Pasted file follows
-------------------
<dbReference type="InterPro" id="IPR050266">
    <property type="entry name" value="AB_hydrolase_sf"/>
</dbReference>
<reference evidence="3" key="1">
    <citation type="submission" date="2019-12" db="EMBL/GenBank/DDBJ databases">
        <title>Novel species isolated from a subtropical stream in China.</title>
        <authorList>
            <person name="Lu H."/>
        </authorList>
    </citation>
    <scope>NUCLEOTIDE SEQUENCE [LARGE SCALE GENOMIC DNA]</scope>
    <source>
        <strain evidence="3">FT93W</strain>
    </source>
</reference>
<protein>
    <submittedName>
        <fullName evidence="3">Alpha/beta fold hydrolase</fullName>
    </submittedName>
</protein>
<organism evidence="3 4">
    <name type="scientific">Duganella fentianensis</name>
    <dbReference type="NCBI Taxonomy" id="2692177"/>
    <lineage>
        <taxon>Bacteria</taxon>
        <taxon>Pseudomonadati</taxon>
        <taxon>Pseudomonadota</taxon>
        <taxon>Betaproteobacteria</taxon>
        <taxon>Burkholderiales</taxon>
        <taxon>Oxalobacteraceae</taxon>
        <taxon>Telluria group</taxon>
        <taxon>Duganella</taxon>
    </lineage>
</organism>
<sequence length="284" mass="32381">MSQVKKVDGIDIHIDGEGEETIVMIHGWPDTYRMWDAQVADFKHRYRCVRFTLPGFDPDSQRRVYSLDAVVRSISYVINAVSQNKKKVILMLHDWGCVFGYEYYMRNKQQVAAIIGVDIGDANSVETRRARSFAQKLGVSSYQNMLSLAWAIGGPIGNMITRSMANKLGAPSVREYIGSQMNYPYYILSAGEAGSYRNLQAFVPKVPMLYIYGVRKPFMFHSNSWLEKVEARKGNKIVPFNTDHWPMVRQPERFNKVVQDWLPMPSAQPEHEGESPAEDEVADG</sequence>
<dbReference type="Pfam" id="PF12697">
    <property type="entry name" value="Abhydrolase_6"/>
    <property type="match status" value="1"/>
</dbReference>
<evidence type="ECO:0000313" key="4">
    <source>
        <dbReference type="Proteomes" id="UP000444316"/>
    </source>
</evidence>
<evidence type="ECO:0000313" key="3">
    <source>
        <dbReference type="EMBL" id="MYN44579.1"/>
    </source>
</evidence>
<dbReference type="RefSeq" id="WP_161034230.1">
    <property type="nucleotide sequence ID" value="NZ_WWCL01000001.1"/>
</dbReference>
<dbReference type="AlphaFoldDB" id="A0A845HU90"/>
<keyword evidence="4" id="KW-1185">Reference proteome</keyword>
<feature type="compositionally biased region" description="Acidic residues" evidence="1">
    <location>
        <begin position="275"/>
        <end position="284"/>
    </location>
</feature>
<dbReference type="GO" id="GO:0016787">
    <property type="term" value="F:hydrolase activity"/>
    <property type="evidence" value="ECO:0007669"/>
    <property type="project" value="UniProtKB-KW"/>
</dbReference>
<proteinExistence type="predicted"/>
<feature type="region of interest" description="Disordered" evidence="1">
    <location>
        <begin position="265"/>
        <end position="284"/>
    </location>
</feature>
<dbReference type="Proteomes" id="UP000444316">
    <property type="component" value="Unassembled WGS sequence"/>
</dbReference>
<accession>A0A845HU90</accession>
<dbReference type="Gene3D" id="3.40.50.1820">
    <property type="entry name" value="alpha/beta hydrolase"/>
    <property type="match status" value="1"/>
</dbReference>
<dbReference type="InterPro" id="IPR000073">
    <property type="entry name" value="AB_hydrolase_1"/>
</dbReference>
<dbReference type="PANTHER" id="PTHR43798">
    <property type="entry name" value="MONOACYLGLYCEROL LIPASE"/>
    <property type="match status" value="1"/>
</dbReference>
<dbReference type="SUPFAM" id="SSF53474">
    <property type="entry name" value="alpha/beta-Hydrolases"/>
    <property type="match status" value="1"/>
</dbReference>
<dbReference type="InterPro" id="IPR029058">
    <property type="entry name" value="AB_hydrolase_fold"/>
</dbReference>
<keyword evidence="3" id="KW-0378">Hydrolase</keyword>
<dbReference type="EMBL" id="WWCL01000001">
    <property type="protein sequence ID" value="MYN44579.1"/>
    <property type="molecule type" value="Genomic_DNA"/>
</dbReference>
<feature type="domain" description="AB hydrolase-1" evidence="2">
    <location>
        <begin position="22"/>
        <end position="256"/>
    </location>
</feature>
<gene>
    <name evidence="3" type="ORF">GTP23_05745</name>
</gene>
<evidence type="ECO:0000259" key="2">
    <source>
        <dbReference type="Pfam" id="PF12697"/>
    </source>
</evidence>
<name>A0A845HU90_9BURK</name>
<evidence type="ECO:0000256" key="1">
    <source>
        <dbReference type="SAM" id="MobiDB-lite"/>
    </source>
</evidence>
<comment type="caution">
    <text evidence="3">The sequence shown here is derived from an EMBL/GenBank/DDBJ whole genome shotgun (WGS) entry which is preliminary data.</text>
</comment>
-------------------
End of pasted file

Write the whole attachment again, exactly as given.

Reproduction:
<dbReference type="InterPro" id="IPR050266">
    <property type="entry name" value="AB_hydrolase_sf"/>
</dbReference>
<reference evidence="3" key="1">
    <citation type="submission" date="2019-12" db="EMBL/GenBank/DDBJ databases">
        <title>Novel species isolated from a subtropical stream in China.</title>
        <authorList>
            <person name="Lu H."/>
        </authorList>
    </citation>
    <scope>NUCLEOTIDE SEQUENCE [LARGE SCALE GENOMIC DNA]</scope>
    <source>
        <strain evidence="3">FT93W</strain>
    </source>
</reference>
<protein>
    <submittedName>
        <fullName evidence="3">Alpha/beta fold hydrolase</fullName>
    </submittedName>
</protein>
<organism evidence="3 4">
    <name type="scientific">Duganella fentianensis</name>
    <dbReference type="NCBI Taxonomy" id="2692177"/>
    <lineage>
        <taxon>Bacteria</taxon>
        <taxon>Pseudomonadati</taxon>
        <taxon>Pseudomonadota</taxon>
        <taxon>Betaproteobacteria</taxon>
        <taxon>Burkholderiales</taxon>
        <taxon>Oxalobacteraceae</taxon>
        <taxon>Telluria group</taxon>
        <taxon>Duganella</taxon>
    </lineage>
</organism>
<sequence length="284" mass="32381">MSQVKKVDGIDIHIDGEGEETIVMIHGWPDTYRMWDAQVADFKHRYRCVRFTLPGFDPDSQRRVYSLDAVVRSISYVINAVSQNKKKVILMLHDWGCVFGYEYYMRNKQQVAAIIGVDIGDANSVETRRARSFAQKLGVSSYQNMLSLAWAIGGPIGNMITRSMANKLGAPSVREYIGSQMNYPYYILSAGEAGSYRNLQAFVPKVPMLYIYGVRKPFMFHSNSWLEKVEARKGNKIVPFNTDHWPMVRQPERFNKVVQDWLPMPSAQPEHEGESPAEDEVADG</sequence>
<dbReference type="Pfam" id="PF12697">
    <property type="entry name" value="Abhydrolase_6"/>
    <property type="match status" value="1"/>
</dbReference>
<evidence type="ECO:0000313" key="4">
    <source>
        <dbReference type="Proteomes" id="UP000444316"/>
    </source>
</evidence>
<evidence type="ECO:0000313" key="3">
    <source>
        <dbReference type="EMBL" id="MYN44579.1"/>
    </source>
</evidence>
<dbReference type="RefSeq" id="WP_161034230.1">
    <property type="nucleotide sequence ID" value="NZ_WWCL01000001.1"/>
</dbReference>
<dbReference type="AlphaFoldDB" id="A0A845HU90"/>
<keyword evidence="4" id="KW-1185">Reference proteome</keyword>
<feature type="compositionally biased region" description="Acidic residues" evidence="1">
    <location>
        <begin position="275"/>
        <end position="284"/>
    </location>
</feature>
<dbReference type="GO" id="GO:0016787">
    <property type="term" value="F:hydrolase activity"/>
    <property type="evidence" value="ECO:0007669"/>
    <property type="project" value="UniProtKB-KW"/>
</dbReference>
<proteinExistence type="predicted"/>
<feature type="region of interest" description="Disordered" evidence="1">
    <location>
        <begin position="265"/>
        <end position="284"/>
    </location>
</feature>
<dbReference type="Proteomes" id="UP000444316">
    <property type="component" value="Unassembled WGS sequence"/>
</dbReference>
<accession>A0A845HU90</accession>
<dbReference type="Gene3D" id="3.40.50.1820">
    <property type="entry name" value="alpha/beta hydrolase"/>
    <property type="match status" value="1"/>
</dbReference>
<dbReference type="InterPro" id="IPR000073">
    <property type="entry name" value="AB_hydrolase_1"/>
</dbReference>
<dbReference type="PANTHER" id="PTHR43798">
    <property type="entry name" value="MONOACYLGLYCEROL LIPASE"/>
    <property type="match status" value="1"/>
</dbReference>
<dbReference type="SUPFAM" id="SSF53474">
    <property type="entry name" value="alpha/beta-Hydrolases"/>
    <property type="match status" value="1"/>
</dbReference>
<dbReference type="InterPro" id="IPR029058">
    <property type="entry name" value="AB_hydrolase_fold"/>
</dbReference>
<keyword evidence="3" id="KW-0378">Hydrolase</keyword>
<dbReference type="EMBL" id="WWCL01000001">
    <property type="protein sequence ID" value="MYN44579.1"/>
    <property type="molecule type" value="Genomic_DNA"/>
</dbReference>
<feature type="domain" description="AB hydrolase-1" evidence="2">
    <location>
        <begin position="22"/>
        <end position="256"/>
    </location>
</feature>
<gene>
    <name evidence="3" type="ORF">GTP23_05745</name>
</gene>
<evidence type="ECO:0000259" key="2">
    <source>
        <dbReference type="Pfam" id="PF12697"/>
    </source>
</evidence>
<name>A0A845HU90_9BURK</name>
<evidence type="ECO:0000256" key="1">
    <source>
        <dbReference type="SAM" id="MobiDB-lite"/>
    </source>
</evidence>
<comment type="caution">
    <text evidence="3">The sequence shown here is derived from an EMBL/GenBank/DDBJ whole genome shotgun (WGS) entry which is preliminary data.</text>
</comment>